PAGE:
What makes Allegro a bit different is its decision to generally stay away from staging the concerts and other events that occupy the time of so many wineries. Once the home of a summer series that brought in a different chef to prefer a multi-course meal that paired with Allegro’s wines, Helrich decided to end that for now in 2008 and just focus on winemaking. OK, almost end. They did hold a holiday open house at their Tollgate Village store in York Township on Saturday, Dec. 13, and it was a big success, Helrich said.

"We actually had a great open house," he said by phone the other day. "We rarely do any kind of events. I have some employees I refer to as the ladies of Tollgate and they are these women who kind of run the shop for me. These women just love doing these things, so they’re trying to do little events there and they said, ‘Hey, we’ll get a jazz guitarist and we’ll do some food and we’ll invite people,’ and all of a sudden we jjust sold oodles of wine and we had to call in extra help . . . we’re selling wine left and right. [So while that’s not something we usually do], it was a good thing. I think they are going to do [other] small events like that. I feel like, as long as the [employees] are having fun and we’re making money, then I’m happy. They’re good folks."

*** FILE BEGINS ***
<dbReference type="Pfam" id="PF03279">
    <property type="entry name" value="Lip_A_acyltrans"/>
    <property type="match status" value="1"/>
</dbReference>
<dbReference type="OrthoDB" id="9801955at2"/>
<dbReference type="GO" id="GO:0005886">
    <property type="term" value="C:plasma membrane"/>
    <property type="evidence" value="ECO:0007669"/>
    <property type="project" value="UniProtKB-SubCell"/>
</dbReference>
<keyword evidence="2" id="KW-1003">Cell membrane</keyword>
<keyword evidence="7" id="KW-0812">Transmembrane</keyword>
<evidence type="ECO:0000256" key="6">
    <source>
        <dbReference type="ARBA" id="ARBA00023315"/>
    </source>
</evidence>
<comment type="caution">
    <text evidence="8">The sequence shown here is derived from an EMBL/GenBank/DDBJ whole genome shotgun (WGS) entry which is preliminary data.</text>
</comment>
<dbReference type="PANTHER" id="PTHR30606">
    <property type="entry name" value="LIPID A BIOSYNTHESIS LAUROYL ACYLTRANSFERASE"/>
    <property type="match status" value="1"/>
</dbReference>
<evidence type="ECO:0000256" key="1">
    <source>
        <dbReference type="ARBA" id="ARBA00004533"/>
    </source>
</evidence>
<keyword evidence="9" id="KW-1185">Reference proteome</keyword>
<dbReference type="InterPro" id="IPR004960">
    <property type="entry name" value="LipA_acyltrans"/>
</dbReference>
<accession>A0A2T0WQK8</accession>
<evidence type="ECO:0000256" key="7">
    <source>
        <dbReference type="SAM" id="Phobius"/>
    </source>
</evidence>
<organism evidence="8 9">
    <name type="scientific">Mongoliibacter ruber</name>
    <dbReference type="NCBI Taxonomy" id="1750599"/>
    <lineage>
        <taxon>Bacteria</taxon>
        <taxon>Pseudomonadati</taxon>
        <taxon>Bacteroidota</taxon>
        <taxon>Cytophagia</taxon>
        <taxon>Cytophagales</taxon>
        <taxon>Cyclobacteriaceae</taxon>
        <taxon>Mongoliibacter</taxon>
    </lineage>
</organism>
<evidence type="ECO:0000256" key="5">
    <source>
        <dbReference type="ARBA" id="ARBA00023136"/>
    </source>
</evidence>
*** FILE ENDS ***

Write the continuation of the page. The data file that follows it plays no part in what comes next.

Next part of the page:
Helrich and I talked at length when I was down a few weeks to sample his wines and the Karamoor wines. We bounced from Chardonnay to Merlot to Cabernet Franc, all wines that hit the palate running despite their young ago. In other words, all good stuff. Asked for his sentiments on the 2008 harvest, Helrich said it rivaled 2007, which is considered one of the best-ever in the region. "The beautiful thing that 2008 followed 2007 is that ’07 was an amazing vintage and we learned a lot in making wine and the capability of what we could do with really good grapes," he said, "and in ’08 we had equally good grapes and we had learned from the previous year’s experience. So it was a nice 1-2 tandem, where every year you’re supposed to get a little smarter, we’d like to think, and hopefully we’ll be able to apply what we learned in ’07 and make better wines in 2008."